Around the time he sold Domino's Pizza and the Detroit Tigers about 20 years ago, Tom Monaghan stopped doing most interviews. He devoted himself to Catholic education, most prominently by founding Ave Maria University, now based near Naples, Fla., where he spends much of his time these days raising money for the school.
But in a rare Michigan appearance recently, Monaghan, who just turned 75, showed he still has a knack for making the sort of comments that made him swear off doing interviews two decades ago.
Known as a devout Roman Catholic who attends daily Mass, Monaghan told an audience of nonprofit fund raisers, "If it wasn't for my faith I'd make Hugh Hefner look like a piker."
And while acknowledging that he was speaking to a mixed audience, he freely criticized brands of Catholic religious practice that are theologically looser than his own strict faith, particularly in Catholic schools and universities today: "The worst thing you can do is send your kids to a Catholic school if you want them to retain their faith."
If off-putting to some listeners, Monaghan also had people lining up after his talk for him to autograph their copies of his 1986 autobiography "Pizza Tiger," which his staff gave out to the audience at the start of the breakfast meeting.
The event that drew Monaghan was the annual meeting of the Planned Giving Roundtable of Southeast Michigan, a professional association of people who raise money for the likes of universities, foundations and charities.
"I don't think anybody's thought more about how to invest their charitable dollars than I have," he told the audience. "I never found anybody that came up with a better idea than helping people get to heaven."
Speaking of raising money to further Catholic education at Ave Maria, he said, "It's not a short-term investment. It's a very, very, very long-term investment. It's eternity."
There were lighter moments, too, as when he drew laughter by saying, "I wanted to be a priest from the time I was in the second grade, until I sat behind Lois in the seventh grade."
Monaghan estimated that he has given away 90 percent to 95 percent of his pizza fortune, which the media in the late '80s estimated at $1 billion. He said the only wealth he has left is a lot of real estate at the Domino's Farms complex in Ann Arbor, property that is mortgaged.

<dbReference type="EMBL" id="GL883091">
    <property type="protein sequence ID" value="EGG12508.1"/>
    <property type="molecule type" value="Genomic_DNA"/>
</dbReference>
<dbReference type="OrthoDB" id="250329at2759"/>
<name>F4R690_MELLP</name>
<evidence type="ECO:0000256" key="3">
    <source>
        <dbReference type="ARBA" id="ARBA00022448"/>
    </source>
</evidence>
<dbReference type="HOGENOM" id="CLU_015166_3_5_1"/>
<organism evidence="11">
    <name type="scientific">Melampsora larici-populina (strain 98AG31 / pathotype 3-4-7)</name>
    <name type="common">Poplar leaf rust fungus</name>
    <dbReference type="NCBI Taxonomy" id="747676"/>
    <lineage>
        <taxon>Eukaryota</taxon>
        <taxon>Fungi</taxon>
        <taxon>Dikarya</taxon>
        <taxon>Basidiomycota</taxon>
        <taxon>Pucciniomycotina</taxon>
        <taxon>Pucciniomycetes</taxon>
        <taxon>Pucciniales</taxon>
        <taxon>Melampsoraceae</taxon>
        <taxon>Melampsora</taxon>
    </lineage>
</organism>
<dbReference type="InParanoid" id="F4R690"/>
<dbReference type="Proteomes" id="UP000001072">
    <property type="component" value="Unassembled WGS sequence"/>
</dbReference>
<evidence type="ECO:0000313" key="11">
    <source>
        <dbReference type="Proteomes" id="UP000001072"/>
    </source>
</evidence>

The vast majority of his wealth went to building Ave Maria University. Monaghan said he recently realized, "Maybe I can make more money than I can raise," so he has started a new hamburger delivery company.
Called Gyrene Burger (the name a nod to Monaghan's days in the U.S. Marine Corps and to Ave Maria's team nickname), the company operates one outlet in Naples, Fla., but Monaghan said he wants to build the chain up to 20,000 outlets - almost four times as many outlets as Domino's had when he owned the company.
Gyrene's employees wear military-style camouflage uniforms and salute when making deliveries. The stores will resemble military-style Quonset huts covered with camouflage.
If building a new business at 75 seems ambitious, Monaghan has no worries. His said his doctor told him he is healthy enough to live to 100. He exercises daily on a stair machine and lifts weights. He complains of spending too much on airplanes due to a heavy travel schedule, spending most weekdays at Ave Maria and weekends home with his wife in Ann Arbor. He was getting over a sore throat Friday and his voice was a little raspy.
Raised in a Catholic orphanage, Monaghan rose to prominence in the 1960s and '70s by building up a single pizza outlet to the world's largest pizza delivery chain, with several thousand units by the 1980s.
Known for his many enthusiasms, he bought the Tigers in 1982, collected classic cars, and owned a museum-quality collection of Frank Lloyd Wright memorabilia, even designing Domino's headquarters in Ann Arbor in Wright's classic Prairie School style.
But by the late 1980s, the pull of his Catholic faith caused him to turn his life in a different direction. He sold the Tigers and Domino's, halted worked on a vast Wright-inspired mansion he was building for himself near Ann Arbor, and vowed to give away his fortune before he died.
Other thoughts Monaghan shared:
-On the Detroit Tigers' performance so far this season: "Frustrating. They seem to have everything they need. I'm confident they'll break loose."
-On expecting to live to 100: "That's an awesome responsibility, to have 25 years left. How am I best going to use it? I want to do as much good as I can while I'm still around."
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